Autonomic Seizures

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Autonomic epileptic seizures (non-motor, autonomic -2.2.1.8 and 3.0 - autonomic events) are probably the most common of the "seizures that don't look like seizures." Fortunately these phenomena usually occur during the course of a complex partial seizure or as a prelude to a generalized tonic-clonic seizure. The pathways involved can be afferent or efferent (33). Once more, in the absence of another etiology, any isolated, recurring, paradoxical autonomic complaint should be investigated as a possible ictal manifestation. Effects on the heart have been best studied, with tachycardia occurring in a large percent of complex partial seizures (CPS) or generalized tonic-clonic (GTC) seizures (34). Tachycardia has been reported in 92 to 96% of seizures (35). A recent report on temporal lobe epilepsy (TLE) found that the percentage was highest in mesial temporal epilepsy (92%) and lowest in nonlesional cortical temporal epilepsy (77%; 35a). One early study suggested that tachycardia and pressor responses were more commonly produced by left-sided insular stimulation, with bradycardia and hypotension more common with right-sided stimulation (36). One review of ictal bradycardia reported that 76% of sixty-three reported cases were associated with frontotemporal epilepsy with left-sided ictal predominance, and that the condition is potentially lethal (37). It occurred only 1.4% of the time in a recent report on TLE. Other arrythmias have been reported, such as ventricular ectopy, Atrioventricu-lar nodal escape, and ventricular tachycardia (38). No precise cerebral location exists for these changes although the paralimbic or limbic cortex is generally implicated (39). Stimulation of either the cingulate gyrus or the insula can produce heart rate and blood pressure changes (37,40).

Chills and pilomotor erection are a common accompaniment of temporal lobe seizures but occur rarely in isolation (41) and can eminate from hippocampus, amygdala, or insula (42,43). A single case of unilateral flushing has appeared (44). Pallor or rubor can accompany temporal limbic seizures (45,46).

Pupillary dilatation is common in partial complex or generalized seizures. However, this can be asymmetric or unilateral, with the enlarged pupil appearing contralateral to a frontal source or spread pattern and can occur in isolation (47,48). Urinary incontinence is also common in generalized seizures, where it occurs due to the relaxation of the external sphincter (49). In absence seizures, it occurs (albeit infrequently) due to increased bladder pressure (50). Urinary incontinence is exceedingly rare in isolation, but one case is described in the text.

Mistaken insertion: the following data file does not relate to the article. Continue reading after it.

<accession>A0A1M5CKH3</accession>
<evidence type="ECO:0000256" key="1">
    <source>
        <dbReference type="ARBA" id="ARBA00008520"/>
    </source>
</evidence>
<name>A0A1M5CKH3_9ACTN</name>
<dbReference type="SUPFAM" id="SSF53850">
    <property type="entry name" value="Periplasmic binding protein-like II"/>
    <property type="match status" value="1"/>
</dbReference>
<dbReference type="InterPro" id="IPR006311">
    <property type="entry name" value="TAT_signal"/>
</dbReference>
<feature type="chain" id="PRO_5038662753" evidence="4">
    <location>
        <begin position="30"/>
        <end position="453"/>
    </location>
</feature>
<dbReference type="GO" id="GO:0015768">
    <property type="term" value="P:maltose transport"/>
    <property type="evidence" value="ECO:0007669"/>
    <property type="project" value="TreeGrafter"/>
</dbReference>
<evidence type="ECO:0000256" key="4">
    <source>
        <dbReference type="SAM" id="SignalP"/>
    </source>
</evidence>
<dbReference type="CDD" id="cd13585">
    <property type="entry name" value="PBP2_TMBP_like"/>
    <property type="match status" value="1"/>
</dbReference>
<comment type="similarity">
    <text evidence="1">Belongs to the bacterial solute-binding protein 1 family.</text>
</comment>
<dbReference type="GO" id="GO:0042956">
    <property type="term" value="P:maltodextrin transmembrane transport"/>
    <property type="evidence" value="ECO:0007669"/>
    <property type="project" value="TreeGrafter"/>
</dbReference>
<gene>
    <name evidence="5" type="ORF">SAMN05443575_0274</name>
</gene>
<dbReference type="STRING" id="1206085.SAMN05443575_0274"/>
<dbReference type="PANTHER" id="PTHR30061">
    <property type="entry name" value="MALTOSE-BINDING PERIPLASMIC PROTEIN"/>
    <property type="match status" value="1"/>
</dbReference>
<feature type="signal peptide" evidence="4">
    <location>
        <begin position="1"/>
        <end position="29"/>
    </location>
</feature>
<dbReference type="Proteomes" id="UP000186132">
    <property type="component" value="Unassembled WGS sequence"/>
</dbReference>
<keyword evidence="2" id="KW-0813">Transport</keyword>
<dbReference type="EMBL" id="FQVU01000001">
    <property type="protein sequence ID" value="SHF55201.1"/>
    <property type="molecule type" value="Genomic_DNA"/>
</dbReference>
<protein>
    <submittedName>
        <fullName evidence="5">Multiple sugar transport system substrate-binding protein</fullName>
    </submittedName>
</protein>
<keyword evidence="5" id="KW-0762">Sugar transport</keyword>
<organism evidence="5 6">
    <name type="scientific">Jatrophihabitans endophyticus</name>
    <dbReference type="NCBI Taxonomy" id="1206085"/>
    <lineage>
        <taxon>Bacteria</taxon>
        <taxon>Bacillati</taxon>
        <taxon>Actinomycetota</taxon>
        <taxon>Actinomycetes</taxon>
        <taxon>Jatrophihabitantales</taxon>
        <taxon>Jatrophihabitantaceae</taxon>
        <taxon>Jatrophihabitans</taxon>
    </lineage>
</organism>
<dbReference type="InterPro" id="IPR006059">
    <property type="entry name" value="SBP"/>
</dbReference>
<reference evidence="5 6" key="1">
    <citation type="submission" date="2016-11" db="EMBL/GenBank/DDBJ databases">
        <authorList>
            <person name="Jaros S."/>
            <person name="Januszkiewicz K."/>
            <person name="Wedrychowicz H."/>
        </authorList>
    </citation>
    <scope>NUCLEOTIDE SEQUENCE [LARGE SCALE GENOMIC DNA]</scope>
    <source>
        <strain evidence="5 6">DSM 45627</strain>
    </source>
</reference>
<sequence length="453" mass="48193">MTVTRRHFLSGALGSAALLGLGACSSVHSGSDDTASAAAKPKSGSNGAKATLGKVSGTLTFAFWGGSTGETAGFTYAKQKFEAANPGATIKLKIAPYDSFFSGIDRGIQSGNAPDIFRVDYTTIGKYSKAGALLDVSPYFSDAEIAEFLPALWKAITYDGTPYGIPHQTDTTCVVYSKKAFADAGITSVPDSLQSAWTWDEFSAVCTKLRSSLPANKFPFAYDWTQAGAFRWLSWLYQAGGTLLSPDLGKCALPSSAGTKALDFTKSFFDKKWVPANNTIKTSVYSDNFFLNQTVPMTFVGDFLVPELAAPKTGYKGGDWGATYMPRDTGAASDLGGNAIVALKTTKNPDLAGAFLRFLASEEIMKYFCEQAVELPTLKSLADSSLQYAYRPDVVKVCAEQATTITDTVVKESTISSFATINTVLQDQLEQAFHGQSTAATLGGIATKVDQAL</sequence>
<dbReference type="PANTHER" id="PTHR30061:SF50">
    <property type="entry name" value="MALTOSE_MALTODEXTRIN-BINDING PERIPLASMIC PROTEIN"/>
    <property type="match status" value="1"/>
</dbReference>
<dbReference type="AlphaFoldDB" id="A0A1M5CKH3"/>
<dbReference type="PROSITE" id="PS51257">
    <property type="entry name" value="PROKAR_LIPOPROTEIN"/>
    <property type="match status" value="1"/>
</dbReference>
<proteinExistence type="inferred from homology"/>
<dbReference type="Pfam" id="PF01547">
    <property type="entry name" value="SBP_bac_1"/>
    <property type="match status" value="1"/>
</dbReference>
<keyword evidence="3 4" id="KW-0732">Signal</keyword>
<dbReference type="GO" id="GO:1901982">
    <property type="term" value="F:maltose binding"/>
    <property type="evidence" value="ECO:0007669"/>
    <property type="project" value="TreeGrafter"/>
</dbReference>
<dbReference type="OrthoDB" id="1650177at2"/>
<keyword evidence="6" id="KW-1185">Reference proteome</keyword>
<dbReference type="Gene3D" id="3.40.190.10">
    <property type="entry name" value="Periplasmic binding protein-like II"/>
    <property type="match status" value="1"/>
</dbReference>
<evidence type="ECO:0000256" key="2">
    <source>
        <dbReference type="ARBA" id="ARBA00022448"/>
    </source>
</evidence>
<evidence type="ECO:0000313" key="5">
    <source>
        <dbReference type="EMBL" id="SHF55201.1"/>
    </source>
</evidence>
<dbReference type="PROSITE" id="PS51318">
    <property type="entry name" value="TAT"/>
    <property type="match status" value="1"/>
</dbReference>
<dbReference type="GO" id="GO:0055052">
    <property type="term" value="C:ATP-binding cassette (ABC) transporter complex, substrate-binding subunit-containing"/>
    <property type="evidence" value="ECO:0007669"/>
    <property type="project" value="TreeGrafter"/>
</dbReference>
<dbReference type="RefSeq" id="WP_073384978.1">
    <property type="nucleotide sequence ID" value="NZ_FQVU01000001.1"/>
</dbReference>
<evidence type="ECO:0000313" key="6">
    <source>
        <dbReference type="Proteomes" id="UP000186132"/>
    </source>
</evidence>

Case Study #6. A 15-year-old boy was admitted for uncontrolled seizures of several types. On video-EEG he was seen to stop his activity (writing) and look thoughtful, then abruptly to push his chair away from the table and look down at his lap in surprise. He called the nurse to say "I had a little flash." When asked what he meant he reported that he had had a seizure and wet himself. The origin of this patient's epileptic seizures was widespread areas of the frontal lobe, including some clearly starting in the cingulate gyrus. Isolate enuresis was not recorded on intracranial monitoring (51).

Gastrointestinal symptoms are also common ictal phenomena. These include flatulence, epigastric rising sensations, borbyrigmy, nausea, and emesis (52-56). These symptoms are frequently isolated in children. Ictal emesis, in particular, has been described from the insula, the frontal operculum, and in benign occipital epilepsy. Ictus emeticus can occur without impairment of awareness and in isolation (57). Rectal pain and burning may occur in an epileptic seizure and can be triggered by a bowel movement (58).

Respiratory symptoms are also common. These can include hyperventilation during CPS and hypoventilation during or after generalized tonic-clonic seizures (59). However, difficulty breathing, choking, stridor, and apnea can also occur (60-62). Stimulation of the temporal lobe, insula, hippocampus, anterior cingulate, amygdala, and lower motor cortex have been shown to induce respiratory inhibition (46,63,64). The differential diagnoses of autonomic phenomena includes gastrointestinal disease, endocrine diseases such as pheochromocytoma, cardiac disease, and psychiatric disease especially panic attacks (65).

Genital sensation with sexual content and sexual auras arise more commonly from limbic or temporal lobe regions (66). Ictal orgasm or priapism have also been reported (67). Other types of sexual automatisms have been described (68,69). These are motor automatisms (pelvic thrusting) from the frontal lobe and genital sensations (from parietal or limbic structures).

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